Avoid anything that weighs more than 160 to 165 kg. Ideally it should have been 150kg, but modern bikes are much heavier than before and lightweight bikes are FUN!! The lighter the better. Heavy bikes are for older people like me (I’m twice your age) whose reflexes are slower.
All Apache RTRs are really cool. If you’re feeling more ambitious, choose the Yamaha MT-15/R15. You absolutely don’t need anything more powerful than the KTM 200 / Suzuki 250.
Ideally, if I were recommending a bike to my own nephew who is 1 inch taller than you and turns 18 in January 2024, I would ask him to stick to 125cc. The TVS Raider 125 is *THE BEST* 125cc bike to ride although I don’t find it particularly pretty. It’s for his own safety.
The weight criteria effectively excludes all Royal Enfields, Jawas, Honda 350s and any larger bikes that you don’t need anyway.
Whatever you choose, take an oath to always wear a helmet *before* you start the engine. It doesn’t matter if you’re just moving the bike around in the parking lot.
Good speed and safe driving.
Here is what BHPian Axe77 should say about it:
I think the CB 350 RS is a good bet. (Alternatively other similar models in the Honda ~300/350 cc segment).
Great design, retro look, totally reliable, will be cheap to run and cheap to maintain (still great features for a youngster/student), smooth, not overwhelming to drive for a beginner etc. It will not call for unnecessary mechanical intervention that you may not yet be experienced enough to have. Really a kind of stuffing machine. Give it a try to see if you like it.
It will also have decent levels of components from a safety point of view in terms of dual-channel ABS and Honda Selectable Torque Control (traction control in the clear) – all handy features, especially for a novice rider. The problem with going overboard on horsepower quotient when shopping for bikes is that they also have lower segment components/safety assist features. I think the CB 350 RS strikes a good balance between moving up a bit in the CC segment and taking advantage of superior technology, but in a bike that won’t “bite” and will be easy to adapt to.
I would say when budgeting for a bike, work on picking one that will leave you with a decent sized budget for good quality gear. At a minimum this means a full face helmet, riding pants, riding jacket, gloves and riding boots if possible.
Invest in good quality horse training. I’ve been riding for 27 years now and I’m always up for learning and training sessions on how to be a better rider.
Talk to the likes of Top Gun (Vikrant, now based in Pune). He has great one day sessions where he teaches street driving skills. I can’t recommend the value of this enough. I’m sure if you investigate you will find other options as well. Feel free to DM me if you need his contact details.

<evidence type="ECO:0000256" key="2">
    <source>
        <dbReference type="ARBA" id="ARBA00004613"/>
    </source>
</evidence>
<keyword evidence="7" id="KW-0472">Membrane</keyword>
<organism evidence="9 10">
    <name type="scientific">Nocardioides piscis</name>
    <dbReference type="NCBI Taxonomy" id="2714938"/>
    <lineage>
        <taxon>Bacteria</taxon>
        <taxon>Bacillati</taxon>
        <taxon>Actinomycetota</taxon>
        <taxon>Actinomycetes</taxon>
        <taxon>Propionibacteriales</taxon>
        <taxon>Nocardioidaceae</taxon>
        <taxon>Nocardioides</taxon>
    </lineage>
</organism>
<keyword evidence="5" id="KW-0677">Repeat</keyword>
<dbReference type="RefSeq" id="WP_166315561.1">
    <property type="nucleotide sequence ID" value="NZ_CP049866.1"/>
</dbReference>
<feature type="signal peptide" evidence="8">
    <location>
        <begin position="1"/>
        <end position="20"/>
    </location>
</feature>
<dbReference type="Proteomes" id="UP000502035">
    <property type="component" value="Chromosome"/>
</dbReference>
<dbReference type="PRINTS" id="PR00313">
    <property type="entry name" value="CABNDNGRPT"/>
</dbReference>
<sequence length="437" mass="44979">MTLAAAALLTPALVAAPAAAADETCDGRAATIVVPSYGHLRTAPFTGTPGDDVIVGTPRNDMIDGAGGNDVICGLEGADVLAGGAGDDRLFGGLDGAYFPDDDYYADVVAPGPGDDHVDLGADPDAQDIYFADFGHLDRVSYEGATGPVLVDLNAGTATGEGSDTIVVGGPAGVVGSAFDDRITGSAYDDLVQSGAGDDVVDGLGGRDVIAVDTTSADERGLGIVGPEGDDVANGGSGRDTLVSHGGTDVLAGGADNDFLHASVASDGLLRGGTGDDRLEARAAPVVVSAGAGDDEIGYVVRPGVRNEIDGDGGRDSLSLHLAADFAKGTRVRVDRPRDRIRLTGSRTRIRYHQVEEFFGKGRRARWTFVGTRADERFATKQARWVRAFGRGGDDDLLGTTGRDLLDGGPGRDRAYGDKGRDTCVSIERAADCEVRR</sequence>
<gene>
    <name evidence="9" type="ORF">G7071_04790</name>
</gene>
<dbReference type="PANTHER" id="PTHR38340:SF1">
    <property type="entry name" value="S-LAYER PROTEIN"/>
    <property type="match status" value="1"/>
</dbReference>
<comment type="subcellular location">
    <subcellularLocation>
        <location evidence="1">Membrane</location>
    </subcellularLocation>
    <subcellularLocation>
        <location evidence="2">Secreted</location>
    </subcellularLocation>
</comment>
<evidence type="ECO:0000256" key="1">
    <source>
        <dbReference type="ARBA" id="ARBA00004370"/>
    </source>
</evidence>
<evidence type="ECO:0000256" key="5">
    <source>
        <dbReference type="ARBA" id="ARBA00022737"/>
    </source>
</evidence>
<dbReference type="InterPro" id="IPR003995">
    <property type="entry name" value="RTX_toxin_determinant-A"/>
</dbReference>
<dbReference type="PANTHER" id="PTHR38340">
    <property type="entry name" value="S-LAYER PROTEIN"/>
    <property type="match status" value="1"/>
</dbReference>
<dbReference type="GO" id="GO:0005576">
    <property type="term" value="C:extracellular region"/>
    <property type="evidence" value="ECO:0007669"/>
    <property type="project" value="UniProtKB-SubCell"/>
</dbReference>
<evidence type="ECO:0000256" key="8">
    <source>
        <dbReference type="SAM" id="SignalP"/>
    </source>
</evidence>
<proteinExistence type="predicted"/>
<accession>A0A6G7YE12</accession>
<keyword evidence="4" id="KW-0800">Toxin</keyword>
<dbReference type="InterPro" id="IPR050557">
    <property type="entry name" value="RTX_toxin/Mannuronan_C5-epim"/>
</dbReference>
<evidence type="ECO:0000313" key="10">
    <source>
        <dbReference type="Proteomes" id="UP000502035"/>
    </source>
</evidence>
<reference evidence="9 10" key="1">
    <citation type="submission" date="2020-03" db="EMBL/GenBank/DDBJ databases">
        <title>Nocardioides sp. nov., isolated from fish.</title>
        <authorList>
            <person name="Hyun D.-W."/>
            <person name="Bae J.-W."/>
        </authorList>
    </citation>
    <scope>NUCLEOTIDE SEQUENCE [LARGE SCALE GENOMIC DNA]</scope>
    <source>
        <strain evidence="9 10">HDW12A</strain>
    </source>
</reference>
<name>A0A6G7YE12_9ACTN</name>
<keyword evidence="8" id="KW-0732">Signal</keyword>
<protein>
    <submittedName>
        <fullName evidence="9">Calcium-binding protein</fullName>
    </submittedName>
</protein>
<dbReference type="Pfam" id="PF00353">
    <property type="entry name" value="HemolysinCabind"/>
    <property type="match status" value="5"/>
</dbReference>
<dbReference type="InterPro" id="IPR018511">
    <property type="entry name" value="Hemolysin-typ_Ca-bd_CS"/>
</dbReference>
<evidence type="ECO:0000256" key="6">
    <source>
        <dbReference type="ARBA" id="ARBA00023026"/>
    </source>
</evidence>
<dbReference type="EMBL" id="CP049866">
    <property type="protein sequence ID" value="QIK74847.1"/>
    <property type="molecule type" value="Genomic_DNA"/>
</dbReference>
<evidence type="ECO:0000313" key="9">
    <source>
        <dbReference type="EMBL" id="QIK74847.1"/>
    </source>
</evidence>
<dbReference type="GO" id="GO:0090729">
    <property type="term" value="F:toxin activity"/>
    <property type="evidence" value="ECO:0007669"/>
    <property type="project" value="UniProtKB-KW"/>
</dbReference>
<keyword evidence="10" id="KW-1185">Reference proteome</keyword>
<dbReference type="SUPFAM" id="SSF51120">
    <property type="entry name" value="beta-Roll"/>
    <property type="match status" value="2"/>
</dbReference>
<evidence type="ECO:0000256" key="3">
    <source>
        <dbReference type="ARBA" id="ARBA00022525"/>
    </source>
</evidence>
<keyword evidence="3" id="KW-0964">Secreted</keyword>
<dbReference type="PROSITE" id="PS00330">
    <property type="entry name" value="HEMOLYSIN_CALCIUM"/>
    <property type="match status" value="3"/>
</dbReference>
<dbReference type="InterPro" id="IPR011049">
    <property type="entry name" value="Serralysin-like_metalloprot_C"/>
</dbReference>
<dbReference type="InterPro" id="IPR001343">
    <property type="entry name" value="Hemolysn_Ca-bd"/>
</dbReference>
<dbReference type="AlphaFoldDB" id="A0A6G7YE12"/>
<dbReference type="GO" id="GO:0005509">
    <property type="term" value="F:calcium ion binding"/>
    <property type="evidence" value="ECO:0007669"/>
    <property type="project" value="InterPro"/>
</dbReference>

Here is what BHPian neil.jericho should say about it:
W16rocks, it’s good to see young enthusiasts like you willing to dip their toes in the motorcycle pool after getting their license. First, there are people who learned to ride liter-class sport bikes and there are others who started on 100cc commuters. Considering our Indian conditions, it is always better to move up the ranks. One thing to keep in mind is that your 5 year period will involve a degree and a job or a degree and a post-graduation. It could take you to different cities and states. So keep a practical long-term perspective on the property.
Going through your post, I believe there is not a single bike that meets all of your requirements. You will have to compromise on something or the other. Your final decision will depend on what you are willing to compromise on.
- Jawa 42 / Yezdi Scrambler, Roadster, Adventure: Avoid. They will not age well, and the service network is not good.
- Honda CB350/RS – On paper, this is one of the few motorcycles that best meets your requirements. The limited scope of the Big Wing dealership makes it a tough recommendation for your use case. What if there is no Big Wing dealership in the city where your college is located?
- Royal Enfield Meteor 350 / Classic 350 – Fitted with the J-series engine, these offerings are a good bet. You also get a fantastic pan-India service network. Once you start traveling when you’re in college, you’ll appreciate that there are SVCs in every town along the way. Weight is an issue though.
- Suzuki Gixxer 250 – If you replace the OEM headlight, you will get a retro looking motorcycle. The engine is a gem. It’s friendly and fun. A weight of nearly 160 kg will facilitate city walks and learning. Mileage should be in the mid 30’s. It’s super cheap to maintain and run. The service network is wide. Prices for the Gixxer 250 are surprisingly competitive, especially considering that Suzuki dealers are offering discounts on remaining 2021 inventory, and even 2022 inventory.
You can’t go wrong with the Meteor 350 or the CB350. However, the Gixxer 250 is probably the most sensible option for you at the start of your motorcycle journey.
Check out BHPian’s comments for more ideas and information.